Review: The Ward
PLOT: A young woman (Amber Heard) is institutionalized in a mental hospital haunted by the ghost of a former patient. Soon, her and her fellow inmates are being stalked and picked off one by one by this evil force, which the head psychiatrist (Jared Harris) seems intent on covering up.
REVIEW: I wish I could say THE WARD is a return to form for John Carpenter. I grew up on his films, and HALLOWEEN, ESCAPE FROM NEW YORK, BIG TROUBLE IN LITTLE CHINA, THE THING, and THEY LIVE are among my favourite flicks. Heck, I even have a soft spot for some of his outright flops, like MEMOIRS OF AN INVISIBLE MAN, and ESCAPE FROM L.A. While he hasn't made a good film in AT LEAST twelve years (VAMPIRES in '98, although most would list IN THE MOUTH OF MADNESS as the last vintage Carpenter flick), I was psyched to hear Carpenter would once again be stepping behind the camera. Still, I had reservations about the tired sounding storyline (pretty girls being picked off one-by-one) which has been done to death (heck, he all but invented the genre!).
Sadly, this IS NOT vintage Carpenter, and may in fact be a worse movie that GHOST OF MARS. I honestly can't figure out why Carpenter chose to make such a cheesy and uninspired film as his comeback. Maybe the problem is that Carpenter's always been at his best when directing his own scripts, but here he's saddled with a script that screams direct-to-video. Perhaps he was trying to make something accessible beyond his rabid fan base, with him using a hot young cast of popular actresses, including Danielle Panabaker, Lyndsy Fonseca, and future star Amber Heard.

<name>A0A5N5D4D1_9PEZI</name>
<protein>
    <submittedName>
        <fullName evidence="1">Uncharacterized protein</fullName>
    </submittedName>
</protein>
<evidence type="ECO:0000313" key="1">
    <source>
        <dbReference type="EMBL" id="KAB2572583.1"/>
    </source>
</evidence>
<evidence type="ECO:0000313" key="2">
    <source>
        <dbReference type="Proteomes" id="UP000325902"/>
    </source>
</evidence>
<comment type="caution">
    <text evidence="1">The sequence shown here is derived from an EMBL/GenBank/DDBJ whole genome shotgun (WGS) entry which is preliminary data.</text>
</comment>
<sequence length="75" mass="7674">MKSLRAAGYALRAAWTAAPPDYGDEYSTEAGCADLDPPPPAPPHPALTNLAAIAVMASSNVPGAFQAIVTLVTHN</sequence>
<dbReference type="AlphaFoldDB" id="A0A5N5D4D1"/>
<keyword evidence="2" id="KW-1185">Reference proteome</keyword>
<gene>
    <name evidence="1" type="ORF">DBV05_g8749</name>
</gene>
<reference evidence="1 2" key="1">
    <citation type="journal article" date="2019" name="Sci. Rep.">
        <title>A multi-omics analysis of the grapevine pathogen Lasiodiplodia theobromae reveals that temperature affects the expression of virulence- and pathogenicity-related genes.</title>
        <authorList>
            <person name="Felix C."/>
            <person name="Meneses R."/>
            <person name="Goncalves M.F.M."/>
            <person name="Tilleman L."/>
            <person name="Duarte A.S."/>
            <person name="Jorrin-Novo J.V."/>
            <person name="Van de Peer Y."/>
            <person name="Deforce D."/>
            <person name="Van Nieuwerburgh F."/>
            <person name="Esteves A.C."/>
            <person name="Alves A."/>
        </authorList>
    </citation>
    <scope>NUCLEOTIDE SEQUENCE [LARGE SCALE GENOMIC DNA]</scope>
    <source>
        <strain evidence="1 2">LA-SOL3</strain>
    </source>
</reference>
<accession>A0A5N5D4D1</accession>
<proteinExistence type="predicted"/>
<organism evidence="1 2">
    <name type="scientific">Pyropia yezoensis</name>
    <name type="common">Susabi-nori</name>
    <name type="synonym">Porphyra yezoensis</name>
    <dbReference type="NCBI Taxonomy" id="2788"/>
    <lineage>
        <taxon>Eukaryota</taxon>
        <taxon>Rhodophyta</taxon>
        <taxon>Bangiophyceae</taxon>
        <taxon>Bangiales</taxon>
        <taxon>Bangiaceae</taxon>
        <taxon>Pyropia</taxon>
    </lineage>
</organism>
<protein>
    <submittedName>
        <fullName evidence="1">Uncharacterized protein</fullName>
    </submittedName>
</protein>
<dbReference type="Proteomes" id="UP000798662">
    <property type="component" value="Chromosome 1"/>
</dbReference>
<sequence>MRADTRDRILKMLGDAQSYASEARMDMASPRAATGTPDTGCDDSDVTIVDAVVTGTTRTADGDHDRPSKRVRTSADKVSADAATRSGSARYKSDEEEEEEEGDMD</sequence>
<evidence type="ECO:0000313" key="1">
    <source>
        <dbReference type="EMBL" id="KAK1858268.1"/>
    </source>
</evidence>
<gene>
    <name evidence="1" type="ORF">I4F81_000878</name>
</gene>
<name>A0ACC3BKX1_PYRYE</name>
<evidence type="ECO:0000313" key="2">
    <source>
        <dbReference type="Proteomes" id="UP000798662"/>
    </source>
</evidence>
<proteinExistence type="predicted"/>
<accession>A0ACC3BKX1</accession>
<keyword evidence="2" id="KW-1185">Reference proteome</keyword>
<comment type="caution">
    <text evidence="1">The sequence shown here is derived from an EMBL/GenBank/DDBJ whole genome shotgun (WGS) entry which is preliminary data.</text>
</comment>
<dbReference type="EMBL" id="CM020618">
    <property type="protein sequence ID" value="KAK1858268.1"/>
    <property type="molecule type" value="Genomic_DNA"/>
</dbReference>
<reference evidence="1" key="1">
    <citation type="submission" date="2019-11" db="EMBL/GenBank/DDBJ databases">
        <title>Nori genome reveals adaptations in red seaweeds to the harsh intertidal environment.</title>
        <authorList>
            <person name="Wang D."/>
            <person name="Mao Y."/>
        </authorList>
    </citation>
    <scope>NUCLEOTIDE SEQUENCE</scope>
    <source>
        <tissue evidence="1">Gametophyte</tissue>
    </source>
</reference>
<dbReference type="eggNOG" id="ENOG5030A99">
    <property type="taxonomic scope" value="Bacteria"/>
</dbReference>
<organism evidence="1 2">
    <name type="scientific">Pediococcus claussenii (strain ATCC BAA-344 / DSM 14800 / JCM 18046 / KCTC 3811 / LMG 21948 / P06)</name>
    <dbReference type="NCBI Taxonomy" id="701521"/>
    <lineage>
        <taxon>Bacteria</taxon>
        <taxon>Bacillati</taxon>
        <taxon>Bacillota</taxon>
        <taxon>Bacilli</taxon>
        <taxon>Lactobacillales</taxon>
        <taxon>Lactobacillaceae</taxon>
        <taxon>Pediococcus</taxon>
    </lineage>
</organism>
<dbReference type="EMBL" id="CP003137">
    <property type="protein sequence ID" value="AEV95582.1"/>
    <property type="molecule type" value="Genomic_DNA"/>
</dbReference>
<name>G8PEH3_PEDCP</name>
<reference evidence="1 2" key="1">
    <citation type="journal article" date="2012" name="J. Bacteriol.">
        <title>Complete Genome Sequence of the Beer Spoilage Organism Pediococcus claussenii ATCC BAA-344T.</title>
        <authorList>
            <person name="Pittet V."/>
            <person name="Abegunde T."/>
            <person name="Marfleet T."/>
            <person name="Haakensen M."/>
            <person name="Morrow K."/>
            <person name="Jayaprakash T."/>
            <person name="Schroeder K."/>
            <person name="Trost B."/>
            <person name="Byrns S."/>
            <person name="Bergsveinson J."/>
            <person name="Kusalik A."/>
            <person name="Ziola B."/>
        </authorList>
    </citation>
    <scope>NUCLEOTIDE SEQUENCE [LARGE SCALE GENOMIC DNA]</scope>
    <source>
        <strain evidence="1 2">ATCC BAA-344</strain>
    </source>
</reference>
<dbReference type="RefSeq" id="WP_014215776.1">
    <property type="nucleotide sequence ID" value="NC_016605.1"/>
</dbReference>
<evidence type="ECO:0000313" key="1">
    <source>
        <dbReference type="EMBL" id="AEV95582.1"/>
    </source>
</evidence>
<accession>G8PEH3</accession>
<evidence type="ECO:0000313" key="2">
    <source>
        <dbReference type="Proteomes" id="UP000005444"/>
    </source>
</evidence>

Besides Heard, everyone fares pretty miserably, as they're given dialogue that seems like it belongs in a sixties Hershel Gordon Lewis film. The characters are horrible, with all the stereotypes being represented, including the bad girl, the sexy girl, the smart girl, the childlike one, etc. Of course, each of the girls is also exceptionally good looking, and at times this felt like a seventies “women in prison” movie with all the good stuff taken out.
They also set the film in 1966, which I imagine is just an excuse to dress up the pretty cast in sexy sixties clothing (Panabaker's Diana Rigg/AVENGERS ensemble is a little much for a mental hospital me thinks). Only Heard manages to make the most of her role, as she's so charismatic, she even almost succeeds in making schlock like this palatable- although even she can't save the moronic “twist” ending, that screams SHAMALAYAN! Jared Harris also manages to walk away with his dignity intact, although one can't help but feel Harris is wasted, when he could have easily been the lead in a grittier, cooler Carpenter film. This is totally a by-the-numbers horror flick, and there's nothing about it (other than the font used in the credits) that makes it seem like a Carpenter yarn. Heck, he didn't even compose the musical score!
Perhaps the most misguided thing about the film is that, for some ungodly reason, Carpenter seems to be aiming for a PG-13. I actually just finished writing a review for another horror flick, VANISHING ON 7TH STREET, that also seems to be aiming for a PG-13. In that case, it works beautifully. Here, you really need the exploitation elements, as what else is an exploitation film without the exploitation? Evidently not much, and THE WARD was an absolutely miserable film to sit through.
However, I still refuse to write off Carpenter. Sure, he strikes out with THE WARD, but I'm not convinced he's done yet as a director. I think it's just the horror genre that seems to escape him a little these days, as the current trends don't really allow for the type of flicks he made in the eighties. I'd like to see him make a return to hardcore action, like ESCAPE FROM NY, or THEY LIVE. With the right bad ass leading man (preferably Kurt Russell), I'm sure he could pull off a great, fun, action flick. THE WARD just feels like a waste of the man's time, and a waste of ours as well.